Currently, he is the director of the Climate Change and the Environment Program at the American University of Beirut’s Issam Fares Institute for Public Policy and International Affairs. His current research focuses on the impact of climate change on human settlements and activities through extreme events of flooding and droughts; impact of climate change on security; the nexus of water-energy-food and climate change with focus on adaptation and resilience; and recovery of devastated land due to anthropogenic activities such as wars, farming, quarrying, etc.
Dr. Aisha Al-Sarihi
Research Associate, King Abdullah Petroleum Studies and Research Center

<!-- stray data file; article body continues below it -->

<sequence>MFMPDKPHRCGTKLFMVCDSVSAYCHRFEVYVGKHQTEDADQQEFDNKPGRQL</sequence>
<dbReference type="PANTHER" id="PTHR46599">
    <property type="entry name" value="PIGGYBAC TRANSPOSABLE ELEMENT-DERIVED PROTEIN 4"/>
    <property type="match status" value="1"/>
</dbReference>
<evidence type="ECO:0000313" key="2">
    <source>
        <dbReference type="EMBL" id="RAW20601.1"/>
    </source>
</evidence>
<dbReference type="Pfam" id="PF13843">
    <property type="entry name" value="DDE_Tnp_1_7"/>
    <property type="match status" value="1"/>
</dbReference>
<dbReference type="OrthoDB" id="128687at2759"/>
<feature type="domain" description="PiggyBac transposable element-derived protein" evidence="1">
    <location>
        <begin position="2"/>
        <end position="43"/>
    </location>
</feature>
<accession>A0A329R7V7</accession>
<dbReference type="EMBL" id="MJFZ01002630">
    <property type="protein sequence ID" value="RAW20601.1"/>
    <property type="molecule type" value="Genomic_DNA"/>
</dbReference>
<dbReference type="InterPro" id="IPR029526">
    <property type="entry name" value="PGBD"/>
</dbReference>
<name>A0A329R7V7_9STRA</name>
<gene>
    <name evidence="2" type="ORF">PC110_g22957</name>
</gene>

Aisha’s research interests focus on the environment, energy policy and climate economics and policies. She obtained her Ph.D. at Imperial College’s Centre for Environmental Policy. Her thesis focused on policies and challenges for renewable energy adoption in oil-producing countries. Following her Ph.D., Aisha pursued her postdoctoral research at the London School of Economics and Political Science’s Middle East Centre, working on assessing the economic implications of climate change in the GCC. She also joined the Arab Gulf States Institute in Washington, studying the challenges and opportunities for aligning climate policies with economic diversification strategies in Saudi Arabia, Oman and the UAE. Before joining KAPSARC, Aisha worked at Georgetown University’s Center for Contemporary Arab Studies as a visiting scholar.